Joanna Lombard, a professor of architecture who is a founding member of the Built-Environment Behavior and Health Research Group at the University of Miami, said that while tunnels typically work best when they have a clear, utilitarian purpose, other initiatives such as creating safe and diverse neighborhoods, reliable infrastructure, and walkable access to parks, schools, businesses, and health care should continue to be addressed.

“A city needs life. Tunnels are basically connecting two points, and they don’t necessarily enhance the urban fabric,” Lombard said. “We know that what makes great cities are great places. The character and dynamism of a great place has typically depended on the density of activity and the multiple layers of choice embedded in the urban grid. What that looks like in a post-pandemic world is still to be determined,” he added. “For many people, commuting in person is less necessary than was once assumed. Having destinations within walking distance in one’s own neighborhood has always been a new urbanist standard. And now that just about everyone understands that indoor air ventilation systems can be sources for viral transmission, open spaces, landscape, and parks are more important than ever.”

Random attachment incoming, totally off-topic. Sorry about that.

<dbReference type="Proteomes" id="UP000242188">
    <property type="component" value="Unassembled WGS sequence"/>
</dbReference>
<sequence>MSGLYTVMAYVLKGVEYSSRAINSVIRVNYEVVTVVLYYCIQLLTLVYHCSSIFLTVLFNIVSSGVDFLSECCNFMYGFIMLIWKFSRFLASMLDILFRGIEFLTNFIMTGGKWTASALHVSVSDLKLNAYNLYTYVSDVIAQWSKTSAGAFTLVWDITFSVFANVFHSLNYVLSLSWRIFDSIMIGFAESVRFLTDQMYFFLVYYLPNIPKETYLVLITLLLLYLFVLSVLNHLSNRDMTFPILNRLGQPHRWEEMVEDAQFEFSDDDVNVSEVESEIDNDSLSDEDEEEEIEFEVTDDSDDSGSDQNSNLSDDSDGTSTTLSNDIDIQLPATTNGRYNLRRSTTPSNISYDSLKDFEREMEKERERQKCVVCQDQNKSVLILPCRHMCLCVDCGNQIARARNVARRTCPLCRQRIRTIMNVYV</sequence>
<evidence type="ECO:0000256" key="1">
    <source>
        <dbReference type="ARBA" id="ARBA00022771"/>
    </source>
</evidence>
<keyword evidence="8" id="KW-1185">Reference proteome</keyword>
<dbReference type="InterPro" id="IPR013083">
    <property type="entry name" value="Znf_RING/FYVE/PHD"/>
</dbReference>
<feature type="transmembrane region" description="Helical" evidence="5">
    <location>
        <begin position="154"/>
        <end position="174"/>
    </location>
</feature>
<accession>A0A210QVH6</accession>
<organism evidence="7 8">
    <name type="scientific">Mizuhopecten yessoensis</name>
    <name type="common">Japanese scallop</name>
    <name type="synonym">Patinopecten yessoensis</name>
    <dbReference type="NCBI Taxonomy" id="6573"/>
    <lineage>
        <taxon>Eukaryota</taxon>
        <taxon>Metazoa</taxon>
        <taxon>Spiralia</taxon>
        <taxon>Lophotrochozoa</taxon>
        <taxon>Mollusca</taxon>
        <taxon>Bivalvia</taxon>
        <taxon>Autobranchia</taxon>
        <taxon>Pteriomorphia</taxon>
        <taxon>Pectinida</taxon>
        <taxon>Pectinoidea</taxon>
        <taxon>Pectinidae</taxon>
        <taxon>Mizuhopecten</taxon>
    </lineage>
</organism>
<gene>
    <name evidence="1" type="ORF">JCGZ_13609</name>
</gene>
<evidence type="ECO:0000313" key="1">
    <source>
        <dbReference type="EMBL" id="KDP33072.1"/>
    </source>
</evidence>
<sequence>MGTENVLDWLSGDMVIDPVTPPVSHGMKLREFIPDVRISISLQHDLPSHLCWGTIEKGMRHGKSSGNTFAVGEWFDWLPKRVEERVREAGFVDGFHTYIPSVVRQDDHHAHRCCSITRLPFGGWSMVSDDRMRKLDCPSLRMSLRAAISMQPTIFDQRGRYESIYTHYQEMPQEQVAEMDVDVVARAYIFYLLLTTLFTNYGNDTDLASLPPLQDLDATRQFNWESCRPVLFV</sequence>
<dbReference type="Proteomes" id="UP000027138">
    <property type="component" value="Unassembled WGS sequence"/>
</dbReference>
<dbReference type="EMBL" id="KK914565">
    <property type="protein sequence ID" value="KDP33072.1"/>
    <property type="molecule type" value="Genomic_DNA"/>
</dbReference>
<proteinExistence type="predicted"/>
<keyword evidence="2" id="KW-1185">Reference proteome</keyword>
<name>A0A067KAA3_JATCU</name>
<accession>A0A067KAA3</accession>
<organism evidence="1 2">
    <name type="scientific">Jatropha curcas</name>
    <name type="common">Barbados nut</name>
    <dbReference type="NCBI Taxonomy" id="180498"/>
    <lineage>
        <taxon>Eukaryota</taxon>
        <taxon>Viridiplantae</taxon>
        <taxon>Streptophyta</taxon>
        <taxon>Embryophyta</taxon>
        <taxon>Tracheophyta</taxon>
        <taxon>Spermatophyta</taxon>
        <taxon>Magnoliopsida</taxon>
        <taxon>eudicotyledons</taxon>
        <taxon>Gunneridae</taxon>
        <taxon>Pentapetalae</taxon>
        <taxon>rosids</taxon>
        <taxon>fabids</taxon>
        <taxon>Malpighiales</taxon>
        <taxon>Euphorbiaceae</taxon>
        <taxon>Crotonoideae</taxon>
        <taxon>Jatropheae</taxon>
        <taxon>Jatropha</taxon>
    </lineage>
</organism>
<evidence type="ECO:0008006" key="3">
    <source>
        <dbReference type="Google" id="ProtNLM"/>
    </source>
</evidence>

Source:  UM News

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With JPMorgan And Goldman Sachs, Miami Could Become ‘Wall Street South’

Elon Musk just moved to Texas, but guess who’s (reportedly) moving to South Florida? Jared Kushner, Ivanka Trump, Tom Brady, Gisele Bundchen and the asset management division of Goldman Sachs. Those are the boldface names announced in news reports last week alone.

The New York Post recently reported that JPMorgan Chase CEO Jamie Dimon is open to moving his bank to Florida, too, a move he formerly resisted because he said the schools weren’t good enough.

Miami has been dubbed “Wall Street South” since at least 1990.

In the past year or three, the migration of high-profile business to Miami, and to Florida more broadly, has gained steam. There’s no income tax and the politics are perceived as business-friendly. But the state struggles to fund education, environmental protections and mass transit. There’s also climate change, sea-level rise and saltwater intrusion to consider.

Starwood Property Trust is building a new headquarters at 2340 Collins Ave. in Miami Beach and CEO Barry Sternlicht settled in as a city resident in 2018. Billionaire investor Carl Icahn this summer moved Icahn Enterprises from New York City to the Milton Tower, located at 16690 Collins Ave. in Sunny Isles Beach, just north of Miami Beach. Chicago’s Ken Griffin just dropped $37M for property on exclusive Star Island and there are rumors that his firm, Citadel, will relocate nearby.